Wednesday, August 31, 2011

The Sources of Islamaphobia in Modern America

This video accompanies Fear, Inc.: The Roots of the Islamophobia Network in America, a new report from The Center for American Progress. I quote from the website:
(The) network of hate is not a new presence in the United States. Indeed, its ability to organize, coordinate, and disseminate its ideology through grassroots organizations increased dramatically over the past 10 years. Furthermore, its ability to influence politicians’ talking points and wedge issues for the upcoming 2012 elections has mainstreamed what was once considered fringe, extremist rhetoric.

And it all starts with the money flowing from a select group of foundations. A small group of foundations and wealthy donors are the lifeblood of the Islamophobia network in America, providing critical funding to a clutch of right-wing think tanks that peddle hate and fear of Muslims and Islam—in the form of books, reports, websites, blogs, and carefully crafted talking points that anti-Islam grassroots organizations and some right-wing religious groups use as propaganda for their constituency.

Some of these foundations and wealthy donors also provide direct funding to anti-Islam grassroots groups. According to our extensive analysis, here are the top seven contributors to promoting Islamophobia in our country:

  • Donors Capital Fund
  • Richard Mellon Scaife foundations
  • Lynde and Harry Bradley Foundation
  • Newton D. & Rochelle F. Becker foundations and charitable trust
  • Russell Berrie Foundation
  • Anchorage Charitable Fund and William Rosenwald Family Fund
  • Fairbrook Foundation 
Altogether, these seven charitable groups provided $42.6 million to Islamophobia think tanks between 2001 and 2009—funding that supports the scholars and experts that are the subject of our next chapter as well as some of the grassroots groups that are the subject of Chapter 3 of our report.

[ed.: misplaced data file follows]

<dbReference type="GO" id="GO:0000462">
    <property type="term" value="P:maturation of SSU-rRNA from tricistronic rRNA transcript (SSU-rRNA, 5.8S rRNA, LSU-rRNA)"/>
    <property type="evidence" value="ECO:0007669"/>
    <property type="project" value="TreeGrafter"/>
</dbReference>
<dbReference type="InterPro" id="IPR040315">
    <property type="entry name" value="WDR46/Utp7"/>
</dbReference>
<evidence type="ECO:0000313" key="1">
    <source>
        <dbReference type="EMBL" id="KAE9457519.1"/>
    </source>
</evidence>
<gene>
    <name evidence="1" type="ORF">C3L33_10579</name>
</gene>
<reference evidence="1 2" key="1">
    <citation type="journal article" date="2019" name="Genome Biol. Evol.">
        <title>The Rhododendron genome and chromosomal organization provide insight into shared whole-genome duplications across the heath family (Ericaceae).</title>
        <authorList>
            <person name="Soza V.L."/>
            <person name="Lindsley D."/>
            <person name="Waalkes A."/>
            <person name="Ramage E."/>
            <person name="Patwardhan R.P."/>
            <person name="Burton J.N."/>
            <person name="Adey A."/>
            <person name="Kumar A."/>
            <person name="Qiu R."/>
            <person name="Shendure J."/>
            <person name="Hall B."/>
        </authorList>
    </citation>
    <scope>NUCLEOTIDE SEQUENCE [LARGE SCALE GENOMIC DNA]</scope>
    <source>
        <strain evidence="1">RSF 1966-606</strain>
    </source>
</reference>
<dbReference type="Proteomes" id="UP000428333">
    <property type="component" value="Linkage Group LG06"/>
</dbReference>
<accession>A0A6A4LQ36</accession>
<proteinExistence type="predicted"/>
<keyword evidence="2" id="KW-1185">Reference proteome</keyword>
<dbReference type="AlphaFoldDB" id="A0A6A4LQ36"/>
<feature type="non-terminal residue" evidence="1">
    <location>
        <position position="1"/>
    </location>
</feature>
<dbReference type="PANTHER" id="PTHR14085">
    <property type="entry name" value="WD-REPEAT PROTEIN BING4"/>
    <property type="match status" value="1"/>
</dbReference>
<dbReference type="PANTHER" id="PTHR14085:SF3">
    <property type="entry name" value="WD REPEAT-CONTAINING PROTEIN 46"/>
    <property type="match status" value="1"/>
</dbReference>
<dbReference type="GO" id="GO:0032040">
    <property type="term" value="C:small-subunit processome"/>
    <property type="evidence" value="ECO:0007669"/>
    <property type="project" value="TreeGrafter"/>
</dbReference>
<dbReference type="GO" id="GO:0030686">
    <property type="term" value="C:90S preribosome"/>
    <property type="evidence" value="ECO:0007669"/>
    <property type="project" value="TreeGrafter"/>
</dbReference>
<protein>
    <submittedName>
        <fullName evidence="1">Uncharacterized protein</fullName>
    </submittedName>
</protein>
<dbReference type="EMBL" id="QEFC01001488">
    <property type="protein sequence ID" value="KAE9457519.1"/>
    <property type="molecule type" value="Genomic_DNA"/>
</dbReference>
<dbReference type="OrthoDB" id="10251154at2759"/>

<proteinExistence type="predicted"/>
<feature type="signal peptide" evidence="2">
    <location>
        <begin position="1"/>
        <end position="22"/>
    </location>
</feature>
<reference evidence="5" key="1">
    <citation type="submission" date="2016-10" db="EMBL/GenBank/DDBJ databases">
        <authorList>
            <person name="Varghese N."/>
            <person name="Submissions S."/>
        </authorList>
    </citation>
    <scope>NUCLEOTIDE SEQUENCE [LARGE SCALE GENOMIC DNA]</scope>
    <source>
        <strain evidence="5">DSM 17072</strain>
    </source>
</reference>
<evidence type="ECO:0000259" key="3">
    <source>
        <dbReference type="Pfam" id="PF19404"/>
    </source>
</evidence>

This is an important report, drawing attention to the impact of a small group of well financed people in creating a climate of hate and fear in this country which has the potential to pervert national policy. Islamaphobia takes us back to to a worse time characterized by the unreasonable prejudice against Japanese, German and Italian Americans during the World War II. It is a continuation of the heritage in this country of prejudice against Hispanics, Jews, African-Americans, immigrants, and Indians.

Remember When Mitt Romney Dropped Out Last

World Water Week

This seems a great way to rethink the book

The parallels between Lincoln and Agustus

I had a really weird thought. There are strong parallels between Caesar Augustus and Abraham Lincoln.
  • Both achieved lasting fame by leading the winning side in a civil war, and by seeing generosity to losers in that war as good policy
  • Both came to power unexpectedly, both as the result of coalitions representing only minorities of their polities
  • Both grew in jobs that neither understood fully when they started, both making serious errors in early days, and both becoming great on the job
  • Both were outsiders by birth
  • Both grew up in slave societies
  • Both ruled countries with core populations of similar sizes, and both planned for the vast expansion of their nations after their civil wars, processes that would require conquering peripheral tribal peoples and building out the transportation and communications infrastructure
  • Both were fortunate in their final choices of generals (Agrippa and Grant), in the strengths of their military establishments and in the economic system that supported their wars
  • Both men became hard to perceive behind the myths that grew around them.

Tuesday, August 30, 2011

Higher Impact, More Retractions

I quote from Science magazine:
Higher-impact journals tend to retract more papers, according to a study published 8 August online in Infection and Immunity. A cluster of retractions at the journal prompted its editor-in-chief, Ferric Fang, to examine what drives retractions and whether they're connected to a journal's prestige. Fang and Arturo Casadevall, editor-in-chief of mBio, created a “retraction index” based on 10 years of retractions in 17 journals. The journals with more cachet, they found, also retracted more papers.

A number of possible explanations are offered for the phenomenon, but I would prefer to believe that journals such as Science and Nature, known for their careful peer review of submissions and for their selectivity, are also punctilious in retracting articles that are tainted post publication.

I have noted in the past that science is characterized by the skepticism of scientists, and the rates of retractions indicate that skepticism is not only warranted but productive in clarifying reported observations.

Fundamental attribution error

Image source